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The GW Hatchet


The GW Hatchet

Serving the GW Community since 1904

The GW Hatchet

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Presidential runoff passes quietly

A gloomy, rainy day and sparse campaign activity Wednesday marked a stark contrast from the last two weeks of legal battles that have characterized the Student Association presidential election run-off.

The latest ruling in the contest between juniors Ben Traverse and Audai Shakour, the top two finishers in the SA general election three weeks ago, came from the Student Court early Wednesday morning. The body decided that despite 90 authorization e-mails from Law School interim dean Roger Transgrud, law students on campus this week will not be allowed to vote by absentee ballot.

Shakour brought the suit, claiming that counting the absentee votes would unfairly give law students a voting advantage. Traverse carried the Law School vote in the general election and is expected to win their support in the run-off as well, but this late decision could result in a loss of votes from law students.

The court decided that according to the Joint Elections Committee charter, a student must not “be able to be on campus” to qualify for absentee voting, which the dean authorized for students who are on campus.

“The letters, in their current form, do not constitute proper certification that the students listed are not able to be on campus,” the court wrote in the 3-2 majority opinion.

Trangsrud said his authorization e-mails were originally sent out because the run-off was slated to take place over the Law School’s spring break. The date of the election was changed, however, to ensure that all possible voters were in D.C.

“I think it’s unfortunate that many law students are going to be forced to vote a second time,” Transgrud said in response to the court’s decision.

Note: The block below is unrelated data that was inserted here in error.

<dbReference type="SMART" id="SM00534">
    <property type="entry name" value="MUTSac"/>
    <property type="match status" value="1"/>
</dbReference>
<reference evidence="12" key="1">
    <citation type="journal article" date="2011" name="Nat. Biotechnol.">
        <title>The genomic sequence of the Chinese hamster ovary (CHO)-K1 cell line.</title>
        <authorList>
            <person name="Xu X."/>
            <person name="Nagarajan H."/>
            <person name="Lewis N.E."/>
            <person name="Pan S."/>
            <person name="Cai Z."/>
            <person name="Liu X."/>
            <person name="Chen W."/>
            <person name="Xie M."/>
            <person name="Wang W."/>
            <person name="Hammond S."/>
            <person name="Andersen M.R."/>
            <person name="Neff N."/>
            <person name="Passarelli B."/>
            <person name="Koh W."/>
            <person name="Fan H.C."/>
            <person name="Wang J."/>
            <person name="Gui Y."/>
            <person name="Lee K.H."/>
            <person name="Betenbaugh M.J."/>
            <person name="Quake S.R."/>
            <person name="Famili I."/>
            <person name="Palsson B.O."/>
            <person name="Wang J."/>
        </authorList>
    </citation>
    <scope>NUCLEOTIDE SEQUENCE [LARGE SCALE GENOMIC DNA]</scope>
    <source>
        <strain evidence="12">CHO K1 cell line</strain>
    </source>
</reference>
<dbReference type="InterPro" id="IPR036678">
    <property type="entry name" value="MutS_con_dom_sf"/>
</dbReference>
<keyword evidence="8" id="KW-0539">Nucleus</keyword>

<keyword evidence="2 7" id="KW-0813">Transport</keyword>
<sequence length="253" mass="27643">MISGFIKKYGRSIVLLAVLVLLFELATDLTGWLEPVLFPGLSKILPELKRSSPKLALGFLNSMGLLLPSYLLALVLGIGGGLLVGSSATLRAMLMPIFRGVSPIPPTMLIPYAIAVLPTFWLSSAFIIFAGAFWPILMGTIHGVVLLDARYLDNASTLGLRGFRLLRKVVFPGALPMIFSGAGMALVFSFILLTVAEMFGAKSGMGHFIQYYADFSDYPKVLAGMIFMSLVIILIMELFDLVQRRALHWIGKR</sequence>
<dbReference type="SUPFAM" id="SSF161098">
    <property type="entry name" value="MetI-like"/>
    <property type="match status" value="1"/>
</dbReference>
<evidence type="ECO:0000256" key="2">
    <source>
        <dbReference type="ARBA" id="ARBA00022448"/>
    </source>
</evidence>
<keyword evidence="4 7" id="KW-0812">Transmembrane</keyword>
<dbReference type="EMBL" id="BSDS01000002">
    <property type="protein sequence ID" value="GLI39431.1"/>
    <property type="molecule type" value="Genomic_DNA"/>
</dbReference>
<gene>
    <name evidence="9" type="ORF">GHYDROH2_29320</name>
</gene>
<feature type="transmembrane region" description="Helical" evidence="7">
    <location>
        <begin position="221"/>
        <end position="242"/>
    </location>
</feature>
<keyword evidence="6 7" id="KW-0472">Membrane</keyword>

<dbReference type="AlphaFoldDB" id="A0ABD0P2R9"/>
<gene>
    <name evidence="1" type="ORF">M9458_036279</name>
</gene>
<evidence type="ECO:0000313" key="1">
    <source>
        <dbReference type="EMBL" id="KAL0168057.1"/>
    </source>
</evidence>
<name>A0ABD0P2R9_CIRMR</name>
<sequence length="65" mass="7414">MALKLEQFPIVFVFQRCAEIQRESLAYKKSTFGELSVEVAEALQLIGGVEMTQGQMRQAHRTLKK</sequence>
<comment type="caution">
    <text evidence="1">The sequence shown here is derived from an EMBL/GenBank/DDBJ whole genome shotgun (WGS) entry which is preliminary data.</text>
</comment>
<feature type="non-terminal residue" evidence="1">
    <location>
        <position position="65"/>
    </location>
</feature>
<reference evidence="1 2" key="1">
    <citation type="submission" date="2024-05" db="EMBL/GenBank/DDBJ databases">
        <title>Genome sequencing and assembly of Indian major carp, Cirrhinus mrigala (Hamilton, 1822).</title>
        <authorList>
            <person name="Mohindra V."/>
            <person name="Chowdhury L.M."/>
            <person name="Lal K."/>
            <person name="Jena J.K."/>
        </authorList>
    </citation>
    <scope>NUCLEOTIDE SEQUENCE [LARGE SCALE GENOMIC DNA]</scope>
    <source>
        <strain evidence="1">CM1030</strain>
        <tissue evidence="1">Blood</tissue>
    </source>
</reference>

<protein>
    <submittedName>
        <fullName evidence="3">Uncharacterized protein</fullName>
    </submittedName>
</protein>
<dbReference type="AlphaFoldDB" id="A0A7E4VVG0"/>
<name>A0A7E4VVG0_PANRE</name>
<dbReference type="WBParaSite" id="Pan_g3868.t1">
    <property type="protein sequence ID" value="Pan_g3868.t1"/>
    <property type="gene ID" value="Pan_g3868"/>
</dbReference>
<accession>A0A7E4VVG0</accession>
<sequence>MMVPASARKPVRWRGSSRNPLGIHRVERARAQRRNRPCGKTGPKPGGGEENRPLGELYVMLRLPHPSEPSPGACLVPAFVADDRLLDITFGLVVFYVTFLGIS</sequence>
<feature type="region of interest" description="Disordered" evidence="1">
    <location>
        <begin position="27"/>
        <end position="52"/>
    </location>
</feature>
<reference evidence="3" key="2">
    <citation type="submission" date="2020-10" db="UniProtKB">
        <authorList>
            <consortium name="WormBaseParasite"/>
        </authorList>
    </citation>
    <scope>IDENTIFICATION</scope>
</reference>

He added, “The student association bylaws are their own rules and are subject to their own interpretation.”

Senior Lee Roupas, who represented Shakour in the hearing, called the rejection of the dean’s authorizations, “a victory for students.”

“The court rightfully recognized that all GW students will have an equal opportunity to vote in the scheduled run-off election now,” Roupas said.

However, Michelle Tanney, who represented Traverse, said the court’s decision is “a gross misinterpretation of the rules.”

“To prevent the law students from voting via e-mail under a mere assumption of the facts is the definition of disenfranchisement,” Tanney wrote in an e-mail on Wednesday.

Tanney argued that while law students will be attending classes this week, absentee voting should also apply for students who have other obligations and do not have an opportunity to vote.

With the battle over Law School voting finished, the danger of both Traverse and Shakour being kicked out of the election due to violations still looms.

Traverse was found guilty of another infraction Tuesday night, bringing his total to six, one shy of the maximum limit allowed before disqualification. The violation dealt with promises the candidate made to increase Student Bar Association funds.

The JEC gave Traverse one penalty for the violation and found that he was in violation of section 112 of the group’s charter, a portion that forbids candidates from promising money to a certain group to gain political support.

Tanney, who also represented Traverse in front of the JEC, said that section of the charter is “ambiguous.”

“The intent of section 112 is if a candidate negotiates a contractual bribery for votes in return for increased funding,” Tanney said. “Ben was just discussing the issue of student organization funding, just like every other candidate at the (Student Bar Association’s) endorsement hearing.”

Traverse said the entire violation process has discouraged students from voting. “Students don’t really care about court cases and JEC violations,” Traverse said. “Students want real tangible results from the SA, not bickering.”

The JEC is also investigating whether there is probable cause for a rule breach involving palm cards Traverse handed out in a Law School classroom. The election charter mandates that no campaign material be handed out within 50 feet of a polling place; Law School classrooms fall within that boundary.

Shakour has five violations and faces two more. The JEC will rule on the violations Thursday night, before votes are courted. If that violation were filed, it could come with up to three penalties and put Shakour in danger of being ejected from the race.

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